Other contemplations take place during the life-flashing fall but for the most part, the plot through-line, that which led his fall, is what I found most gripping.
This is the first story I’ve read by Benjamin, so I can’t say if his style is traditionally wordy and purple, but this particular prose was a bit too over-the-top for me to fully sink my teeth into. However, the story is sound.
The Empress Uvay is dying and must choose her heir in “The Steel Throne” by Eric James Stone (debut 2/9 and reviewed by Frank D). The hard empress has two descendants to choose from; a son , the rightful heir, and her daughter , child of her heart. The two have their own strengths that would benefit the great nation she helped to create, but would lead the empire in opposite directions. She has only one real choice to make, and only she can change it.
“The Steel Throne” is mostly a historical look back at the empire Uvay created. The narrative explains how the nation came to be and shows why her choice is so difficult to make. The path the author took to tell this story made it obvious that a twist was on its way. It read like one big set up for an ending that had only one of two ways to go, which turned the reveal into a coin flip for the reader.
Early tension. A prophesy. A mysterious girl. A kingdom under tyranny. What more could you ask?
In “The Age of Three Stars” by Kenneth Schneyer (debut 2/10 and reviewed by Dustin Adams), the author draws a complex life for Petros, the aging protagonist. His station, blacksmith’s apprentice, and his age, say a lot about his character. A self-professed coward, he hid during a preliminary uprising, and was the only rebel to survive.
Now, thirty some years later, the prophecy of a new age, heralded by an eclipse, should be about to come true… but he’s the only one who remembers the date.
He relates the prophecy through song to Zandra, a young street urchin dead-set on being his apprentice, thus unburdening his tainted soul.
The conclusion and how the prophesy plays out is best told by Kenneth, not I. So please sit back and read this Friday offering. You won’t be disappointed.
A man seeks a magical item that will give him an advantage in “The Pencil of Truth” by Shamus Maxwell (debut 2/13 and reviewed by Frank D). Magnus knows his shops, asking the owner for a “magical object that will change my life for the better, then for the worse, After turning down the first two choices, the owner offers him a pencil that writes only the truth.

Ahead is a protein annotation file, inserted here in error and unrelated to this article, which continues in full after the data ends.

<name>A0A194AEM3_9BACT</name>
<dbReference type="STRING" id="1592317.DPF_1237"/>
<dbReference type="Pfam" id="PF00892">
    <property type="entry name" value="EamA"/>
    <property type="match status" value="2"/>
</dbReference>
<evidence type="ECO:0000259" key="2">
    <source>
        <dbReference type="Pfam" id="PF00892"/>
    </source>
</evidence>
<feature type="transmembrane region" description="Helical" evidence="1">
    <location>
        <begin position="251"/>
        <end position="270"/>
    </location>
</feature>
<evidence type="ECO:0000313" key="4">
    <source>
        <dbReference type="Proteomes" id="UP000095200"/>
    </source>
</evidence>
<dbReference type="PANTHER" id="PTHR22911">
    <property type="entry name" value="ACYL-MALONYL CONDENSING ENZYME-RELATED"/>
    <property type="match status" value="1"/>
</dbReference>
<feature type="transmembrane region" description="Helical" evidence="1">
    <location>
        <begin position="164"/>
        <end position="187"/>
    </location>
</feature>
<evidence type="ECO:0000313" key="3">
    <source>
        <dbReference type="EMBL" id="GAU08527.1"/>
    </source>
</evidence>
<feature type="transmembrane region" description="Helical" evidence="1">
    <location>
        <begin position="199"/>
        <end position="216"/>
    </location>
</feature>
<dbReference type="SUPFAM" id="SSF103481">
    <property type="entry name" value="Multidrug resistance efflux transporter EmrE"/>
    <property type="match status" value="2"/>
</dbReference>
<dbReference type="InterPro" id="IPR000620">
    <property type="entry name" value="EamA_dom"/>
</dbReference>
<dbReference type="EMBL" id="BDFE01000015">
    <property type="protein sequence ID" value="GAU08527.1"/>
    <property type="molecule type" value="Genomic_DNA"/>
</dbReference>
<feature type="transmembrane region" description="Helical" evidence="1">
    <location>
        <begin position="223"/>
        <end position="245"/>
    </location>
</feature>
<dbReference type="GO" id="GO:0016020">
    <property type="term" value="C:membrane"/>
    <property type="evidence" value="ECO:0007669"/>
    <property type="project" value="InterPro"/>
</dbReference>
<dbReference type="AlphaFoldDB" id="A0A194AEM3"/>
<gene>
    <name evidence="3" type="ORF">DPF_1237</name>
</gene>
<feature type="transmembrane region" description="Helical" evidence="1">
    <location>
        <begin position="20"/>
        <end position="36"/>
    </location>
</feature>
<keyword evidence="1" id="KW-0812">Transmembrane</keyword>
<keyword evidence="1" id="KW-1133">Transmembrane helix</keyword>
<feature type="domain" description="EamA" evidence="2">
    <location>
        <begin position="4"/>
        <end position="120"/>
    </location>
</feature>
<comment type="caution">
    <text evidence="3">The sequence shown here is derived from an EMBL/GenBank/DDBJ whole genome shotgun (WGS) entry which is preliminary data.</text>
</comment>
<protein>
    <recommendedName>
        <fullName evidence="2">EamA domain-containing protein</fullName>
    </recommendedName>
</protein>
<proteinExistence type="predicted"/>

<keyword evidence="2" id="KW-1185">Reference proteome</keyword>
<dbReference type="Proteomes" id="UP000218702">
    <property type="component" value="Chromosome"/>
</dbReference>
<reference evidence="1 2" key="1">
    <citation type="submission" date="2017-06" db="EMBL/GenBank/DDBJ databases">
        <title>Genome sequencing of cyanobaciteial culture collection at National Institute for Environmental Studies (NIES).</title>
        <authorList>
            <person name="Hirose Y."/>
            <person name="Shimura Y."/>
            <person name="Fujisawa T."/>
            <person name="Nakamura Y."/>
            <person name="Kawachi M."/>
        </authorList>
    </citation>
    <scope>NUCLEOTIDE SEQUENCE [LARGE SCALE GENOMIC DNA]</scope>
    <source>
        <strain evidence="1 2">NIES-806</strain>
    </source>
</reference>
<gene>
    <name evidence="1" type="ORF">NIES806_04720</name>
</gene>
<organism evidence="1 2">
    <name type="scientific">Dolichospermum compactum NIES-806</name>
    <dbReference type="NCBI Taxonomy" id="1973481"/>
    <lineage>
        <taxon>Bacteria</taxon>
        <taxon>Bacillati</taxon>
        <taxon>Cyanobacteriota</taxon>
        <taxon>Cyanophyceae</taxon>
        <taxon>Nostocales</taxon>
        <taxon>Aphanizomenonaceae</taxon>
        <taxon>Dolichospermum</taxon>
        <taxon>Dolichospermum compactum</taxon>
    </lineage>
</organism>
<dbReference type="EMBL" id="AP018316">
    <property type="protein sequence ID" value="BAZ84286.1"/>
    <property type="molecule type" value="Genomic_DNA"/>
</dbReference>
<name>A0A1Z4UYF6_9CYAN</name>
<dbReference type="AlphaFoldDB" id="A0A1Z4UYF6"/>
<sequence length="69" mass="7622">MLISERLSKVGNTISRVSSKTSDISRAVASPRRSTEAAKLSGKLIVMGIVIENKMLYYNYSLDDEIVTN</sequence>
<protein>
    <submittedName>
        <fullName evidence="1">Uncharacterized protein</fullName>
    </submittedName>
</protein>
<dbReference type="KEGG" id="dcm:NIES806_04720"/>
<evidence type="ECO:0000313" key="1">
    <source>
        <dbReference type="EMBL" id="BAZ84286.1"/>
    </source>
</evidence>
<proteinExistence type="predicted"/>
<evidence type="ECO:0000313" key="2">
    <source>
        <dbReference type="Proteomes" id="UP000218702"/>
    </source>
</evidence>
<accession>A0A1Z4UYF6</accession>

“The Pencil” was a delightful story. The pencil changes anything the writer writes but what it reveals can never be predicted. Waiting for information you’ll find useful can take some time, and may reveal facts you really didn’t need to know. For a work of flash, the twist and turns in this tight narrative had me on the edge of my seat. The ending was to die for.
“Joey LeRath’s Rocketship” by Julian Mortimer Smith (debut 2/14 and reviewed by Frank D) is the tale of a recently missing boy recruited to pilot a vagrant’s cardboard rocketship. Billy is lost. He ran off when his parents began to argue in the crowded Crouchtree market near a nuclear weapons stand. Joey LeRath finds him and offers the scared lad a bit of candy and a safe place out of the crowd. Joey has made a spaceship, flimsy as a weathered shack. He needs a pilot, and Billy is just the man for the job.
“Joey LeRath’s Rocketship” is a fantasy story set in a science fiction world. Billy’s family has torn itself apart on the eve when the Earth is about to do the same. The tale was difficult for me to buy. Although I found the writing solid, I was left unsatisfied following along. The ending left me wondering what the whole story was about.
“Pulse” by Stephen Gaskell (debut 2/15 and reviewed by Frank D). The protagonist is an interstellar probe on its way the Crab Nebula.
“Pulse” is one of the Numbers Quartet’s offerings. The story receives its inspiration from the Elementary Charge equation. I failed to make to connection between the equation and the story.
In, “In Her Arms of Dresden Place” by Damien Walters Grintalis (debut 2/16 and reviewed by Anonymous) a glassblower repairs what appears to be the broken remains of a glass woman and somehow breathes life back into her. The story is about his relationship with the re-animated statue and how his ‘help’ may be contributing to the problem of adjusting that the statue has. I think this story is a metaphor for the heart and mind, and although the metaphor is taken quite literally it works quite well on that level. Nicely written.
Tom has the solution to Marla’s allergies in “Nanomite” by Patricia Duffy Novak (debut 2/17 and reviewed by Frank D). Marla’s husband is a bit extrinsic who has a habit of jumping to conclusions and solving paranoid problems with grand schemes. He is sure Marla’s cold is caused by dust mites, but not to fear. The latest technological advancement is guaranteed to solve the problem, for good.